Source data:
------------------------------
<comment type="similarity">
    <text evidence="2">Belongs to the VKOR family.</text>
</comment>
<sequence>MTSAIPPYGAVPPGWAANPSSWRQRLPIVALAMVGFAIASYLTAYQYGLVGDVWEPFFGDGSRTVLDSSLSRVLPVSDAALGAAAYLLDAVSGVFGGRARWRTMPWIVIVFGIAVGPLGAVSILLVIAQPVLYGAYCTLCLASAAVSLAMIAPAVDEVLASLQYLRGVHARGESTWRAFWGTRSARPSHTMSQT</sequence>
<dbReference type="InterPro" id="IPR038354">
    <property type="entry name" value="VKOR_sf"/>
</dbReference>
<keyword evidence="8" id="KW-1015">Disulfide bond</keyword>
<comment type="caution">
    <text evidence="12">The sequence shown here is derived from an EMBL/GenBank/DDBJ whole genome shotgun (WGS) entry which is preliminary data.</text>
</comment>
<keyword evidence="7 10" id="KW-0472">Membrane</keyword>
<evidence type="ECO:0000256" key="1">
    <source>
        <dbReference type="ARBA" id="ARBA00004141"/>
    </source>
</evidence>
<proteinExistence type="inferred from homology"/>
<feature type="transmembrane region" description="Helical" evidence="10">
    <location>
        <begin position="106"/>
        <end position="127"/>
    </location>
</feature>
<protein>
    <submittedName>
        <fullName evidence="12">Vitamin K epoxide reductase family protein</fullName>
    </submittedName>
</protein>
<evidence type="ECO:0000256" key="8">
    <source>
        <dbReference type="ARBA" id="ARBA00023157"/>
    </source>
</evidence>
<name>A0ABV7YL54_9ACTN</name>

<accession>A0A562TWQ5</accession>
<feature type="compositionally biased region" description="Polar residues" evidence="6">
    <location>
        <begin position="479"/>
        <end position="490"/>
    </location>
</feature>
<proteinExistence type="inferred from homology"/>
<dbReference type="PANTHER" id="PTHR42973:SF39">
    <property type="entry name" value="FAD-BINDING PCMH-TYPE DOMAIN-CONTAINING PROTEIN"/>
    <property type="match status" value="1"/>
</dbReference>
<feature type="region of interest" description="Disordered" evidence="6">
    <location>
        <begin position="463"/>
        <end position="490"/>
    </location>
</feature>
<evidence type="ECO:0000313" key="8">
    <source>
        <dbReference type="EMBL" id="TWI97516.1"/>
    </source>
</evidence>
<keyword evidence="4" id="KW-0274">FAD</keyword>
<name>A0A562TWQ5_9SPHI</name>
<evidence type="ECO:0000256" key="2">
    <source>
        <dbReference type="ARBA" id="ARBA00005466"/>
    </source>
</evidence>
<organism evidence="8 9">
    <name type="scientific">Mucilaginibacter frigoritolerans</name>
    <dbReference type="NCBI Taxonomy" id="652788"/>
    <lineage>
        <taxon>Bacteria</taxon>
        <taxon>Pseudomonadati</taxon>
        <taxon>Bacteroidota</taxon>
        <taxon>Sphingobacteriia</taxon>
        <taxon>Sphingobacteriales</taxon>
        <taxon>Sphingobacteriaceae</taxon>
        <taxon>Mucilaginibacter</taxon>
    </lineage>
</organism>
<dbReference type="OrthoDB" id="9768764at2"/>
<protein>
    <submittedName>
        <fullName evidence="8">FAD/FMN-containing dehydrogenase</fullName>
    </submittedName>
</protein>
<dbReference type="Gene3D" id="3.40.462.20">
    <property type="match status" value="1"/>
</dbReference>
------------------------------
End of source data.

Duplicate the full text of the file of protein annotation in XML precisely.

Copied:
<comment type="similarity">
    <text evidence="2">Belongs to the VKOR family.</text>
</comment>
<sequence>MTSAIPPYGAVPPGWAANPSSWRQRLPIVALAMVGFAIASYLTAYQYGLVGDVWEPFFGDGSRTVLDSSLSRVLPVSDAALGAAAYLLDAVSGVFGGRARWRTMPWIVIVFGIAVGPLGAVSILLVIAQPVLYGAYCTLCLASAAVSLAMIAPAVDEVLASLQYLRGVHARGESTWRAFWGTRSARPSHTMSQT</sequence>
<dbReference type="InterPro" id="IPR038354">
    <property type="entry name" value="VKOR_sf"/>
</dbReference>
<keyword evidence="8" id="KW-1015">Disulfide bond</keyword>
<comment type="caution">
    <text evidence="12">The sequence shown here is derived from an EMBL/GenBank/DDBJ whole genome shotgun (WGS) entry which is preliminary data.</text>
</comment>
<keyword evidence="7 10" id="KW-0472">Membrane</keyword>
<evidence type="ECO:0000256" key="1">
    <source>
        <dbReference type="ARBA" id="ARBA00004141"/>
    </source>
</evidence>
<proteinExistence type="inferred from homology"/>
<feature type="transmembrane region" description="Helical" evidence="10">
    <location>
        <begin position="106"/>
        <end position="127"/>
    </location>
</feature>
<protein>
    <submittedName>
        <fullName evidence="12">Vitamin K epoxide reductase family protein</fullName>
    </submittedName>
</protein>
<evidence type="ECO:0000256" key="8">
    <source>
        <dbReference type="ARBA" id="ARBA00023157"/>
    </source>
</evidence>
<name>A0ABV7YL54_9ACTN</name>

<accession>A0A562TWQ5</accession>
<feature type="compositionally biased region" description="Polar residues" evidence="6">
    <location>
        <begin position="479"/>
        <end position="490"/>
    </location>
</feature>
<proteinExistence type="inferred from homology"/>
<dbReference type="PANTHER" id="PTHR42973:SF39">
    <property type="entry name" value="FAD-BINDING PCMH-TYPE DOMAIN-CONTAINING PROTEIN"/>
    <property type="match status" value="1"/>
</dbReference>
<feature type="region of interest" description="Disordered" evidence="6">
    <location>
        <begin position="463"/>
        <end position="490"/>
    </location>
</feature>
<evidence type="ECO:0000313" key="8">
    <source>
        <dbReference type="EMBL" id="TWI97516.1"/>
    </source>
</evidence>
<keyword evidence="4" id="KW-0274">FAD</keyword>
<name>A0A562TWQ5_9SPHI</name>
<evidence type="ECO:0000256" key="2">
    <source>
        <dbReference type="ARBA" id="ARBA00005466"/>
    </source>
</evidence>
<organism evidence="8 9">
    <name type="scientific">Mucilaginibacter frigoritolerans</name>
    <dbReference type="NCBI Taxonomy" id="652788"/>
    <lineage>
        <taxon>Bacteria</taxon>
        <taxon>Pseudomonadati</taxon>
        <taxon>Bacteroidota</taxon>
        <taxon>Sphingobacteriia</taxon>
        <taxon>Sphingobacteriales</taxon>
        <taxon>Sphingobacteriaceae</taxon>
        <taxon>Mucilaginibacter</taxon>
    </lineage>
</organism>
<dbReference type="OrthoDB" id="9768764at2"/>
<protein>
    <submittedName>
        <fullName evidence="8">FAD/FMN-containing dehydrogenase</fullName>
    </submittedName>
</protein>
<dbReference type="Gene3D" id="3.40.462.20">
    <property type="match status" value="1"/>
</dbReference>